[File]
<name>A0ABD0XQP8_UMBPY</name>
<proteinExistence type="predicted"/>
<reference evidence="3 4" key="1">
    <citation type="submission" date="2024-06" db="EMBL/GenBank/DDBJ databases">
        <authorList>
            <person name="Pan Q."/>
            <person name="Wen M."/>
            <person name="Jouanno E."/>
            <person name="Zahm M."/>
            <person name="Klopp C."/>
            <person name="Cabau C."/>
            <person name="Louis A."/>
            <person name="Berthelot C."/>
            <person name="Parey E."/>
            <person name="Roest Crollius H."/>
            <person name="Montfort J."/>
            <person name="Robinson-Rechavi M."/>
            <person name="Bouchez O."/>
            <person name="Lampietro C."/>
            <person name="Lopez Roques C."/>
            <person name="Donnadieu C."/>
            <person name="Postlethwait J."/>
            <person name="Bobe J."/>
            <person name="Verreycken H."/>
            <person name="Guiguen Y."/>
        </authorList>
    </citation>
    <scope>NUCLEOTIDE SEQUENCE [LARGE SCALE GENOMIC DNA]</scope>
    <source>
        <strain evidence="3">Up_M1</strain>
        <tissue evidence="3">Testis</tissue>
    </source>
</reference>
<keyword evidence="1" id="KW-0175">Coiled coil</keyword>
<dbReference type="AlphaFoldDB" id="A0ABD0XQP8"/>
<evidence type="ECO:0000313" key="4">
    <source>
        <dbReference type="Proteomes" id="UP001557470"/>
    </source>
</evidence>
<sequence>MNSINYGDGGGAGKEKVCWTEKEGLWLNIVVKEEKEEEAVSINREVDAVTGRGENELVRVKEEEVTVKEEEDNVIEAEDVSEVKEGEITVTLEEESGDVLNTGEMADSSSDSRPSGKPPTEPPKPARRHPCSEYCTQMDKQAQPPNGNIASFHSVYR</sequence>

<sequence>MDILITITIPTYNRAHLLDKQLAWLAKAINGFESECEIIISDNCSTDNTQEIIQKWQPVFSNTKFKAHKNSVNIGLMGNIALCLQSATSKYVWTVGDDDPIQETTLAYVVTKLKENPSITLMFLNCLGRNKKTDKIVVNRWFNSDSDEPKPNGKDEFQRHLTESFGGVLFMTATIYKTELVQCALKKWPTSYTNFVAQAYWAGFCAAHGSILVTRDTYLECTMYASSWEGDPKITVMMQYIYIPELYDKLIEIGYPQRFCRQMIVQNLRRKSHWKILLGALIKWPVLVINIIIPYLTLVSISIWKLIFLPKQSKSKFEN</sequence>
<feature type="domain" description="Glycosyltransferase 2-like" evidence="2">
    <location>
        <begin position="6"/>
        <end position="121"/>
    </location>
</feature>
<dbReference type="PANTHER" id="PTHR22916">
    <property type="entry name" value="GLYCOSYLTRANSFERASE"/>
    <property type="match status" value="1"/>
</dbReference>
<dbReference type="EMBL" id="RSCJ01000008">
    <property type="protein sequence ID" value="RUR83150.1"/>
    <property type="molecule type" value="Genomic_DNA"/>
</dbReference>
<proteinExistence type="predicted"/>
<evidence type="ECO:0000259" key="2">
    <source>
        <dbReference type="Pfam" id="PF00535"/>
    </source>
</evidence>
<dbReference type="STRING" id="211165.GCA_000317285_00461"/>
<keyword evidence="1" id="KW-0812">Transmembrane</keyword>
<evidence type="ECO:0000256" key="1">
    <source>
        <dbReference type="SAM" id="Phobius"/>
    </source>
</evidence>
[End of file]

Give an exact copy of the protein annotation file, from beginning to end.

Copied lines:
<name>A0ABD0XQP8_UMBPY</name>
<proteinExistence type="predicted"/>
<reference evidence="3 4" key="1">
    <citation type="submission" date="2024-06" db="EMBL/GenBank/DDBJ databases">
        <authorList>
            <person name="Pan Q."/>
            <person name="Wen M."/>
            <person name="Jouanno E."/>
            <person name="Zahm M."/>
            <person name="Klopp C."/>
            <person name="Cabau C."/>
            <person name="Louis A."/>
            <person name="Berthelot C."/>
            <person name="Parey E."/>
            <person name="Roest Crollius H."/>
            <person name="Montfort J."/>
            <person name="Robinson-Rechavi M."/>
            <person name="Bouchez O."/>
            <person name="Lampietro C."/>
            <person name="Lopez Roques C."/>
            <person name="Donnadieu C."/>
            <person name="Postlethwait J."/>
            <person name="Bobe J."/>
            <person name="Verreycken H."/>
            <person name="Guiguen Y."/>
        </authorList>
    </citation>
    <scope>NUCLEOTIDE SEQUENCE [LARGE SCALE GENOMIC DNA]</scope>
    <source>
        <strain evidence="3">Up_M1</strain>
        <tissue evidence="3">Testis</tissue>
    </source>
</reference>
<keyword evidence="1" id="KW-0175">Coiled coil</keyword>
<dbReference type="AlphaFoldDB" id="A0ABD0XQP8"/>
<evidence type="ECO:0000313" key="4">
    <source>
        <dbReference type="Proteomes" id="UP001557470"/>
    </source>
</evidence>
<sequence>MNSINYGDGGGAGKEKVCWTEKEGLWLNIVVKEEKEEEAVSINREVDAVTGRGENELVRVKEEEVTVKEEEDNVIEAEDVSEVKEGEITVTLEEESGDVLNTGEMADSSSDSRPSGKPPTEPPKPARRHPCSEYCTQMDKQAQPPNGNIASFHSVYR</sequence>

<sequence>MDILITITIPTYNRAHLLDKQLAWLAKAINGFESECEIIISDNCSTDNTQEIIQKWQPVFSNTKFKAHKNSVNIGLMGNIALCLQSATSKYVWTVGDDDPIQETTLAYVVTKLKENPSITLMFLNCLGRNKKTDKIVVNRWFNSDSDEPKPNGKDEFQRHLTESFGGVLFMTATIYKTELVQCALKKWPTSYTNFVAQAYWAGFCAAHGSILVTRDTYLECTMYASSWEGDPKITVMMQYIYIPELYDKLIEIGYPQRFCRQMIVQNLRRKSHWKILLGALIKWPVLVINIIIPYLTLVSISIWKLIFLPKQSKSKFEN</sequence>
<feature type="domain" description="Glycosyltransferase 2-like" evidence="2">
    <location>
        <begin position="6"/>
        <end position="121"/>
    </location>
</feature>
<dbReference type="PANTHER" id="PTHR22916">
    <property type="entry name" value="GLYCOSYLTRANSFERASE"/>
    <property type="match status" value="1"/>
</dbReference>
<dbReference type="EMBL" id="RSCJ01000008">
    <property type="protein sequence ID" value="RUR83150.1"/>
    <property type="molecule type" value="Genomic_DNA"/>
</dbReference>
<proteinExistence type="predicted"/>
<evidence type="ECO:0000259" key="2">
    <source>
        <dbReference type="Pfam" id="PF00535"/>
    </source>
</evidence>
<dbReference type="STRING" id="211165.GCA_000317285_00461"/>
<keyword evidence="1" id="KW-0812">Transmembrane</keyword>
<evidence type="ECO:0000256" key="1">
    <source>
        <dbReference type="SAM" id="Phobius"/>
    </source>
</evidence>